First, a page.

Marc PritchardChief Brand Officer, Procter & Gamble
When the largest advertiser in the world steps up and says, okay, here's the issues we see and here's then the actions steps we are going to take, I think it really just opened up the floodgate for real movement.—Marc Pritchard, Chief Brand Officer, Procter & Gamble
Pritchard has been with P&G since 1982, working his way up through the ranks from cost analyst and brand manager to assume the role of chief brand officer in 2014.
Biggest move made:
Issued an ultimatum to the digital marketing ecosystem to clean up its act or P&G would take its money elsewhere.
This is Pritchard's second time as Marketing Dive's Executive of the Year. In 2016, he won for bringing attention to issues with overly-narrow targeting and agency business practices. In 2017, his activism reached new heights.
As chief brand officer of a consumer packaged goods giant that is home to stalwart brands Always, Tide and Charmin, Marc S. Pritchard is accustomed to be taken seriously by marketing industry insiders. But even he was surprised by the way his speech at the Interactive Advertising Bureau's Annual Leadership Meeting in January resonated, Pritchard explained in an in-depth interview with Marketing Dive last month.
Nearly 11 months later, the executive's demands for a digital ecosystem that better meets the needs of advertisers and consumers — demands backed up with a threat to take the company's spending elsewhere if several key issues weren't addressed — are still reverberating through the industry.
"When the largest advertiser in the world steps up and says, okay, here's the issues we see and here's then the actions steps we are going to take, I think it really just opened up the floodgate for real movement," Pritchard said.
The right messenger
Pritchard has been known to throw his weight around before. Marketing Dive named him Executive of the Year in 2016 for bringing attention to issues with overly-narrow targeting and agency business practices. In 2017, though, his activism reached new heights as he spurred marketing leaders to move on a series of issues that had been around for years without any consensus on how to address them. This is why Marketing Dive has named Pritchard Executive of the Year for a second time.
In comments to Marketing Dive, Pritchard attributed much of the impact of his speech to timing — digital marketing had recently become the largest marketing area by spend, resulting in greater scrutiny of it by marketers, he explained. But this fails to take into account his own image as a well-liked and fair business executive, characteristics that ensured the message would be closely listened to.
And that it was. In the months after Pritchard's speech, major platforms like Facebook and Google, as well as smaller ones, responded by pulling back the covers on their metrics in a way they hadn't previously done and allowing third-party monitoring. The executive's words also buoyed the confidence of other brand marketers, letting them know they weren't alone in being unhappy about the status quo and paving the way for companies like Unilever and JPMorgan Chase to step back some efforts while issues are being addressed. P&G also walked back its digital investment, in part in response to concerns around programmatic inefficiencies and brand safety issues.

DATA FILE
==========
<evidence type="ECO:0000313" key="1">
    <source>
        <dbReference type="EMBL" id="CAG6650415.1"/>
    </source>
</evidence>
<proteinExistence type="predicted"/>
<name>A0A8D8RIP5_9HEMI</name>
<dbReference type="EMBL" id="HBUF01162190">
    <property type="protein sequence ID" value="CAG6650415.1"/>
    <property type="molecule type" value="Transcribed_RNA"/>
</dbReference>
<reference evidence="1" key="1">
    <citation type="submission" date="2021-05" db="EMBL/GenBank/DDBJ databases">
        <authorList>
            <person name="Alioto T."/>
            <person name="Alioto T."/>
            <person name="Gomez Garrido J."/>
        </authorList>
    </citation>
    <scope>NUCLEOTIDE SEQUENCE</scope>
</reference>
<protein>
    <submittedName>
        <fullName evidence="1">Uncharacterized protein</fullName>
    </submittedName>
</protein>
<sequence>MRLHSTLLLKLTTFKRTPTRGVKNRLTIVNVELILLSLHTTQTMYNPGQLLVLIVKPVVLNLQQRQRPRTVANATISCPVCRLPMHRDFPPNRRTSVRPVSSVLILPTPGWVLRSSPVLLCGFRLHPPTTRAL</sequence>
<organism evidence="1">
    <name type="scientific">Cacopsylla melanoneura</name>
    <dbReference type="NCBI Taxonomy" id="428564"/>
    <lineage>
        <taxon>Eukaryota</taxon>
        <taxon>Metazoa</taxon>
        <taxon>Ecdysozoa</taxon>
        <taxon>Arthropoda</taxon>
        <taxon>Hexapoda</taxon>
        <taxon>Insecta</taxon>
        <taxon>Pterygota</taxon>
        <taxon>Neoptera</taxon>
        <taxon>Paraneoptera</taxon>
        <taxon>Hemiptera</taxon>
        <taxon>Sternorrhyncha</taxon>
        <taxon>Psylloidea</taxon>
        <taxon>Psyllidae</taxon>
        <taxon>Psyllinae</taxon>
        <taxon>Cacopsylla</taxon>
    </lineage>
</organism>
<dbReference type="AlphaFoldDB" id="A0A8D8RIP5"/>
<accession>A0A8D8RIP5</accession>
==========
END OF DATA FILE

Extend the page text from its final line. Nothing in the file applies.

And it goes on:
By the numbers
P&G cuts $100-$140M from digital marketing spending with little impact on results
P&G reduced digital ad budget by 41% from January to May 2017
P&G reduced number of sites where it ran ads by 33% from January to May 2017
The deadline approaches
Throughout the year, Pritchard continued to push for a cleaner digital media ecosystem when new issues popped up, like revelations around ads on YouTube appearing next to inflammatory content. He also kept a close eye on the progress being made, telling Marketing Dive recently that nearly everybody has stepped up on transparency, anti-fraud activities and brand safety. The last remaining step is getting accredited by the Media Rating Council — a step that is in progress or already completed for most, meaning P&G isn't likely to see a need to follow through on the threat of removing investments from platforms that haven't met its criteria.
"At the ANA, when I spoke, we were about two-thirds of the way done," Pritchard told Marketing Dive. "By the end of the calendar year, I think we'll largely be done with those key action steps."
Pritchard's high-profile attempts to lead the digital marketing industry forward come at a time when P&G is facing lackluster sales and claims that it has been slow to embrace digital transformation. The company could be stepping up efforts to address the latter by recently luring away Coca-Cola's chief technology officer. If a stronger digital media ecosystem combined with more internal innovation lights a spark under P&G's sales, next year could find Pritchard once again receiving recognition for his leadership.
With transparency improving, Pritchard insists content is the next area of digital media that needs work as right now too many sites have low-quality content. "That's probably the area where the bar needs to get raised pretty significantly," he said.